Find out why we are campaigning to improve care for secondary (metastatic) breast cancer.
Why Secondary Breast Cancer?
For over a decade we have campaigned to improve care and treatment for people with incurable secondary (metastatic) breast cancer. In 2006 we set up and coordinated the Secondary Breast Cancer Taskforce which identified gaps in treatment, care and support for people living with secondary breast cancer.
Since then, we have set up a number of services to support people living with secondary breast cancer and have campaigned for improvements.
Secondary. Not Second Rate research
Our 2016-2018 Secondary. Not Second Rate campaign included research that helped to build a UK-wide picture of current need in the areas of diagnosis, data collection, support and impact, and nursing care.
Our research found:
- Many people living with secondary breast cancer experience delays in diagnosis, leading to a delay in receiving vital treatment and care
- In England, fewer than a third of hospital trusts are collecting data in full on their patients with secondary breast cancer, despite it being mandatory since 2013
- People living with secondary breast cancer are often not getting the care and support they need
- The current availability of specialist nursing for people with secondary breast cancer is wellbelow the level of need. There is also a marked disparity between the level of specialist nursing support for people with primary breast cancer compared to people who have a secondary diagnosis, despite the latter often having very complex emotional and supportive care needs
Put simply, our research showed that people with secondary breast cancer often feel forgotten. They tell us the care they receive is inferior to the care that is greatly valued by people treated for primary breast cancer.
In order to drive service improvements in secondary breast cancer, we published the Setting the Standard of Care: current best practice in Secondary Breast Cancer report. This best practice report aims to put forward potential solutions to the challenges identified in our campaign by presenting best practice work in the UK and internationally in secondary breast cancer that can be adopted by other healthcare professionals to support service improvements.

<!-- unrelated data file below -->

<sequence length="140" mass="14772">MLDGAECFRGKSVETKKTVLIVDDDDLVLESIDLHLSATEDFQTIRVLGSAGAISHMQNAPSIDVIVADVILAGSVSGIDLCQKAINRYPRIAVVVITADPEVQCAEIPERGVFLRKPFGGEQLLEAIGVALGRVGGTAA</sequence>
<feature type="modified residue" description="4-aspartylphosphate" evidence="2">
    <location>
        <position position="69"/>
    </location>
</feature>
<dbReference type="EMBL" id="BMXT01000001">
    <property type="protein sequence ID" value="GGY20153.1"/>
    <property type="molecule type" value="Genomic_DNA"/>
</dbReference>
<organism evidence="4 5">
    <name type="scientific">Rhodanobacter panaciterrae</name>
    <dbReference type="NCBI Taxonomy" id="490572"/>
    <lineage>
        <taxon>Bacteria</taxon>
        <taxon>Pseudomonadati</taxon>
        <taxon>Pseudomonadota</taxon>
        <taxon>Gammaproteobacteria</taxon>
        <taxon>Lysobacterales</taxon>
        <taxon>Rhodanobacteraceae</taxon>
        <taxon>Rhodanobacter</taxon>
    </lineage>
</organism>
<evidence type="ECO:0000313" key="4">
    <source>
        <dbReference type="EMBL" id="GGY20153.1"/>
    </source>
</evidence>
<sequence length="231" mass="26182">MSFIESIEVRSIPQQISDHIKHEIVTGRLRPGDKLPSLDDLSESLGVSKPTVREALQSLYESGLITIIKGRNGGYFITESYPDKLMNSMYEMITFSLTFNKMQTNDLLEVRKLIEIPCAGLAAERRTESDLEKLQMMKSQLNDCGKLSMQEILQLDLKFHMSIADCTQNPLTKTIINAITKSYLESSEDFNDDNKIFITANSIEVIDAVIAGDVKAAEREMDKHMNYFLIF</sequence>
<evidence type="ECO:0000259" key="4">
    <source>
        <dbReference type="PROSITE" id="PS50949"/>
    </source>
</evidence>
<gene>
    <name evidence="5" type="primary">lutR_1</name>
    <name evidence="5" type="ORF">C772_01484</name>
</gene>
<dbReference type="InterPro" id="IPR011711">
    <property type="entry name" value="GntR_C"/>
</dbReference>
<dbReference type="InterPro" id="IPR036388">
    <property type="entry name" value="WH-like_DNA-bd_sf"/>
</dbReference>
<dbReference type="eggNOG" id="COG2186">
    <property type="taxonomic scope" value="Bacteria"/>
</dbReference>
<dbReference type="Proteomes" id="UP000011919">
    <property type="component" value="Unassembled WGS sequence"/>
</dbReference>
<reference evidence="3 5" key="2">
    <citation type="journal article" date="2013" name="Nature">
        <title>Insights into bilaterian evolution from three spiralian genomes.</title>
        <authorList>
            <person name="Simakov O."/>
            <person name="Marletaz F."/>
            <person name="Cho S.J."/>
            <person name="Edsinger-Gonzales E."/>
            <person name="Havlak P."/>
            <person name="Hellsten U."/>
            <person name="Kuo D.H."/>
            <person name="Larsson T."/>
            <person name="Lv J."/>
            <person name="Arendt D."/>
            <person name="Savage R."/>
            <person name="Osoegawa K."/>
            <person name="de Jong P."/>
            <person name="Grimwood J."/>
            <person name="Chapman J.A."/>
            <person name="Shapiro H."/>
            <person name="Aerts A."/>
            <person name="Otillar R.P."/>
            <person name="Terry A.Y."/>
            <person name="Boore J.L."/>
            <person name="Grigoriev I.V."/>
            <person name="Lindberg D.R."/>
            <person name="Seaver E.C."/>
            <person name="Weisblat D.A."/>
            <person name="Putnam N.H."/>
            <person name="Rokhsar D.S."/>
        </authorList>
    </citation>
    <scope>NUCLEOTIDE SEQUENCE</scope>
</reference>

Since the Taskforce was set up, commitments have been made by consecutive governments to make improvements. However our research, coupled with insight from people who use Breast Cancer Care’s services, suggests that there is still much more work to do.
Current policies in the nations
In July 2015, the Independent Cancer Taskforce published ‘Achieving world-class cancer outcomes: A strategy for England 2015–2020’, which set out a strategy to deliver significant improvements to cancer care. This was followed by the publication of an implementation plan in May 2016. The majority of the Cancer Strategy focuses on the prevention, treatment, support and experience of people living with and beyond primary cancers, however there are some relevant recommendations relating to those living with secondary cancers. These include the collection and publication of data on all secondary cancers, the recommendation that all cancer patients have access to a clinical nurse specialist, and the streamlining of the MDT process to allow focus on more complex cases, such as secondary breast cancer.